Tuesday, May 18, 2010
Illinois Pioneers Traveled by Sailing Schooner as Well as by Prairie Schooner
While most local citizens are aware that Joseph Naper founded what became known as Naper's Settlement and was later incorporated as Naperville, few people are familiar with the details of Joe's journey.
We usually picture wagon trains heading west, also known as "prairie schooners." But Joe had an actual schooner. Father Robert Naper was a ship builder and Joe and several of his brothers followed the family trade, building, owning, sailing - and wrecking - many different ships.
Joe sailed a regular run in Lake Erie from Buffalo to Cleveland, housing his young family in a small town near Dunkirk, New York. His brother John, also a ship's captain, operated out of Ashtabula, Ohio, where father Robert settled when the boys were young. Friends and family from both New York and Ohio joined their settlement journey, including sister Amy Murray's family; Amy's married daughter, Sarah; Sarah's in-laws; and several others.
While the exact dates are uncertain, we know the journey started in Buffalo around May 30. They traveled to Ashtabula to pick up more settlers and then sailed across Lake Erie, navigated up the St. Clair Flats to Lake Huron, swung around Mackinac into Lake Michigan and anchored offshore near Fort Dearborn about mid-July. It took another three days by wagon to reach the DuPage River.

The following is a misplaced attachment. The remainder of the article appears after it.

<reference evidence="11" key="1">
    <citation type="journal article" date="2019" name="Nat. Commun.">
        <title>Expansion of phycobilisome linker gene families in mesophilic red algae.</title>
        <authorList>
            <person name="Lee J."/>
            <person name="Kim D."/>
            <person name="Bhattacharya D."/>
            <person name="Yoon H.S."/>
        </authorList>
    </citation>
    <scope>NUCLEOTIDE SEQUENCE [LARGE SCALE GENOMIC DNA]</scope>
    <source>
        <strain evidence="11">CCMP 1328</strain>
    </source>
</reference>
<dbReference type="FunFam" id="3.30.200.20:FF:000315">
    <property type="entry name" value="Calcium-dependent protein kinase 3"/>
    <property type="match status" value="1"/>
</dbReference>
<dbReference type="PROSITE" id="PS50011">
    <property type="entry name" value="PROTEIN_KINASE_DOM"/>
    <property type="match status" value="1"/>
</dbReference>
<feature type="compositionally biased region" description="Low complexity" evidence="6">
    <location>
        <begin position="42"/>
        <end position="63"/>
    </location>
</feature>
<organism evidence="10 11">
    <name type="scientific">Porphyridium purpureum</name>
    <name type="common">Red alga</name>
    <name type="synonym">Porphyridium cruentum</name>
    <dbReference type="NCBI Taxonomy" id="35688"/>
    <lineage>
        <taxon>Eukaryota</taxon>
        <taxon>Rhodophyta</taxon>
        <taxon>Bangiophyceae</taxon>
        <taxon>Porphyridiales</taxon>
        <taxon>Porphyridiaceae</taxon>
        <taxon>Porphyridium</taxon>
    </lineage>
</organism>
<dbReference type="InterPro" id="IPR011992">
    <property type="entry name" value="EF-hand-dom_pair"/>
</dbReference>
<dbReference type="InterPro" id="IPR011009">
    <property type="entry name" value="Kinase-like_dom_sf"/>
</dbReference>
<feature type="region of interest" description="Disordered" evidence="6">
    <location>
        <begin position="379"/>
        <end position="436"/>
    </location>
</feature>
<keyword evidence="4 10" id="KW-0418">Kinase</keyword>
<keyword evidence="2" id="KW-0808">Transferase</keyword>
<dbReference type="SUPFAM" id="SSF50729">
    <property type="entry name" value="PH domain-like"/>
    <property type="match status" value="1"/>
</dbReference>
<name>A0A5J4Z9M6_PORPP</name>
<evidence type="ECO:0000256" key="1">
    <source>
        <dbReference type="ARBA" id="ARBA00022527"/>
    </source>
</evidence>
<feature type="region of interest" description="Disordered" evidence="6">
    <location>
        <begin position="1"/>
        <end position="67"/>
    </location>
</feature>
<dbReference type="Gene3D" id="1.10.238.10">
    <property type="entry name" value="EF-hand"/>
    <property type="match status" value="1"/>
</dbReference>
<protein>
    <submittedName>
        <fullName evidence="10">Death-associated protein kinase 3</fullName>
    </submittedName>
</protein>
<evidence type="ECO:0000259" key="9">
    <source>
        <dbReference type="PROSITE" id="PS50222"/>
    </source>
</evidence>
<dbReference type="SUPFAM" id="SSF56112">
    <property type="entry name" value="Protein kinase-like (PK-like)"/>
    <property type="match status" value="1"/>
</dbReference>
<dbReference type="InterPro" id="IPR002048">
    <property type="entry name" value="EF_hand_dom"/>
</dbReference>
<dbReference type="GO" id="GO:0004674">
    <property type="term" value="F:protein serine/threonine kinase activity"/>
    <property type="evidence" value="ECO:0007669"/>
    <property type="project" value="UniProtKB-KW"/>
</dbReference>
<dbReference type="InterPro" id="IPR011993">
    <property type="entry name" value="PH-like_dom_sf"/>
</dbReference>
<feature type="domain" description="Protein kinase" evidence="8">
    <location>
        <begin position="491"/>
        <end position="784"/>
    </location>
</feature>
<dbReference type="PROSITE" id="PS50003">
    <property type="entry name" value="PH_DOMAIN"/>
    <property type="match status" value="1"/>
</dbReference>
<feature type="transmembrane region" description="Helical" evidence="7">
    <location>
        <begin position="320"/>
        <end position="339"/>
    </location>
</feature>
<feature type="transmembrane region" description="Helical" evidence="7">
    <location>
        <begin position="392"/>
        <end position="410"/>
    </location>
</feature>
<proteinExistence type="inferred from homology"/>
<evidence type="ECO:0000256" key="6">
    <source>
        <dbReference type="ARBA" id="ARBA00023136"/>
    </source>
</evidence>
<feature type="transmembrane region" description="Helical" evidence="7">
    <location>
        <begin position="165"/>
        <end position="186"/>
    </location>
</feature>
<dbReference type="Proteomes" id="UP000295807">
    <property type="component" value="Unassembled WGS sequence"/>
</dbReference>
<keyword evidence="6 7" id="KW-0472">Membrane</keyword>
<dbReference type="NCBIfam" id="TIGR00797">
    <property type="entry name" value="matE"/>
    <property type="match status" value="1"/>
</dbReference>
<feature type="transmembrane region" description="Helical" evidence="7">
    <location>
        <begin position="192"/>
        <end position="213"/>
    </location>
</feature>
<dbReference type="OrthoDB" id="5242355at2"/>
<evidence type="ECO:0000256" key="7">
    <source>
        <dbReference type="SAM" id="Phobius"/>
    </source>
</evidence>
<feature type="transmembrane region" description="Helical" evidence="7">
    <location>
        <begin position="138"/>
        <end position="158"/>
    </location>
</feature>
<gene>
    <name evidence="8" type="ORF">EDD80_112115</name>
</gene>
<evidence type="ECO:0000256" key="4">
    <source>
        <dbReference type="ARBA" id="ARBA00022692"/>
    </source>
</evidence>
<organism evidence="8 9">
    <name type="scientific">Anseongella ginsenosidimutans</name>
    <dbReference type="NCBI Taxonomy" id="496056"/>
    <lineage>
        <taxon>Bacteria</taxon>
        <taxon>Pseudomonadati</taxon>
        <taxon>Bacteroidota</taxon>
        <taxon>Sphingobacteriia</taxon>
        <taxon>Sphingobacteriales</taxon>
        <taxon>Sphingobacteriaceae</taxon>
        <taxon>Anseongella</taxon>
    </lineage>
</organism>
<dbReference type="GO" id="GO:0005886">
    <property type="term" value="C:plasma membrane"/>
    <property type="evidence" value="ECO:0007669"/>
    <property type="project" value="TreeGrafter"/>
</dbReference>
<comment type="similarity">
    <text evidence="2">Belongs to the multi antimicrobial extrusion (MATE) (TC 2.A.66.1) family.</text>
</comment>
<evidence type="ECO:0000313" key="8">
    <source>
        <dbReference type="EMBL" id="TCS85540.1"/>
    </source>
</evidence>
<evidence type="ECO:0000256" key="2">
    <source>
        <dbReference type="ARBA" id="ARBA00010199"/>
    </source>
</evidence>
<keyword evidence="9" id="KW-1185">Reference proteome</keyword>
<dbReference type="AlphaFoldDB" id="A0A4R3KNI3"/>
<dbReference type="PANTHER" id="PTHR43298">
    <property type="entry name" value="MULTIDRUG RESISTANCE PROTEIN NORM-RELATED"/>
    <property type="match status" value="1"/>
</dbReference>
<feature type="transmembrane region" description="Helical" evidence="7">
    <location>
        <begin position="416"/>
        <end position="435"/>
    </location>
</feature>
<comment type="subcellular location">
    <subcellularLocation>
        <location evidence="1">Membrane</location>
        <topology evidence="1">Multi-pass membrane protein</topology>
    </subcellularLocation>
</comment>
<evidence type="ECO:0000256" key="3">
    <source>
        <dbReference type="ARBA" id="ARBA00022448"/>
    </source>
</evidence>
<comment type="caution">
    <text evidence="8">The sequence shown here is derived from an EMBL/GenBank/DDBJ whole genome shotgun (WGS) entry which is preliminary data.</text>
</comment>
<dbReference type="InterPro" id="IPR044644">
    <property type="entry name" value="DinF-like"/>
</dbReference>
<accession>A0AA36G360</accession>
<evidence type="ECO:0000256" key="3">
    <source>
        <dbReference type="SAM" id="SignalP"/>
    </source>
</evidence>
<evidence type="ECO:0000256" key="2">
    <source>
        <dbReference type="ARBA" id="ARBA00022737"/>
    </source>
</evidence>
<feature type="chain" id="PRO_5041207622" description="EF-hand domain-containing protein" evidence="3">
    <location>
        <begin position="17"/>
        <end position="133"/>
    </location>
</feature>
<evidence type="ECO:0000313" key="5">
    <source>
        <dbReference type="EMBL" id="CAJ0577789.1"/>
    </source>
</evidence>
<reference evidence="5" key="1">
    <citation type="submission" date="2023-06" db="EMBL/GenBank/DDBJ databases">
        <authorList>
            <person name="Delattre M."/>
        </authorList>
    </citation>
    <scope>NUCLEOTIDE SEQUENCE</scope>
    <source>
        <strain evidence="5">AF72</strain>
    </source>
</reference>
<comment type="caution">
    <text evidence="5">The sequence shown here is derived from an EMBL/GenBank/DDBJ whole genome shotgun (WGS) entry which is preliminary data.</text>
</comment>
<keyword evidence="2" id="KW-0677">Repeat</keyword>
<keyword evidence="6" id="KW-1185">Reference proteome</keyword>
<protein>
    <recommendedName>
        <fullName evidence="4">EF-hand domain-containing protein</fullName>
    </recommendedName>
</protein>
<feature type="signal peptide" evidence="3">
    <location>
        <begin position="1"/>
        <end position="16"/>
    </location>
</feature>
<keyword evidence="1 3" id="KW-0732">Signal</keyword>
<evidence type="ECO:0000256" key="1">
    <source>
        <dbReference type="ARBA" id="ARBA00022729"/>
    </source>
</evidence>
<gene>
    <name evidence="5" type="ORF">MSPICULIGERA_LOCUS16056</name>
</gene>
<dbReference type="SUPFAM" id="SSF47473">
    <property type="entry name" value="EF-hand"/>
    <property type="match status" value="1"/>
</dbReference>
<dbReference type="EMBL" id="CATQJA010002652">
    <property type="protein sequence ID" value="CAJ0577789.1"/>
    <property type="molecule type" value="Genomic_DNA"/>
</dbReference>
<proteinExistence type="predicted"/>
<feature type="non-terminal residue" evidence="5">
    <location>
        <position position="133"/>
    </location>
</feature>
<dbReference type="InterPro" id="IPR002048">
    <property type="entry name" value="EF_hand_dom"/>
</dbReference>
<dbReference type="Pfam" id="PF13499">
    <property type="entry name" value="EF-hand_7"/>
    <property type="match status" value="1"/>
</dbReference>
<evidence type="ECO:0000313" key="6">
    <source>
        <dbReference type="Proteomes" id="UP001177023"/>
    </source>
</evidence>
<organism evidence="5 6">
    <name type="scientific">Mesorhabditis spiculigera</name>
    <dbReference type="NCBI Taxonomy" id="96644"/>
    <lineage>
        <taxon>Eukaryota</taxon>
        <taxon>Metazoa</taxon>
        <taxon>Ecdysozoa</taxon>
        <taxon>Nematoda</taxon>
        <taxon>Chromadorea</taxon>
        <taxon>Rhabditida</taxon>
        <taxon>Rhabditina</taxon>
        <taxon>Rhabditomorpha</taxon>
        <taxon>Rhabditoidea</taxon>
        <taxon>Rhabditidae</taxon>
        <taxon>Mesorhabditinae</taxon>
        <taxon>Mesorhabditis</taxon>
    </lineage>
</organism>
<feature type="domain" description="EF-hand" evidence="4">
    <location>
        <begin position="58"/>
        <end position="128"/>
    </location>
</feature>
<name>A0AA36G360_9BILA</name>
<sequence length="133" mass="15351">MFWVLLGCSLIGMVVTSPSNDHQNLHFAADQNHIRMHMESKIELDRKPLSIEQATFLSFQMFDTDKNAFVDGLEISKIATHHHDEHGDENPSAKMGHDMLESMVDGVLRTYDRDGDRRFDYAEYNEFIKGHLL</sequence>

Not all of the families stayed at Naper's Settlement. Some moved on to Wheaton, Plainfield and Lockport while others stayed in Chicago.
Joe sold his share in the Telegraph, the schooner that transported the
settlers, but John continued as a ship's captain for several years before
becoming a full-time farmer in what would eventually become Lisle.
The month of May was designated as Heritage Month in Naperville a few years ago, with events and activities happening all month long. Event hosts include:
* City of Naperville
* DuPage Children's Museum
* Naper Settlement
* Naperville Park District
* Naperville Public Library and
* North Central College.
There's still two weeks of Heritage Month Activities if you want to check out the calendar at NaperSettlement.org.
For kids interested in learning more about the schooner journey, or for adults who like a quick read, Kate's book "Ruth by Lake and Prairie" tells the story from the point of view of Naper's twelve-year-old niece, Ruth Murray. The book has a "Little House" feel and is available from the book's website, Amazon, Barnes and Noble, Borders, Anderson's Bookshops and Naper Settlement.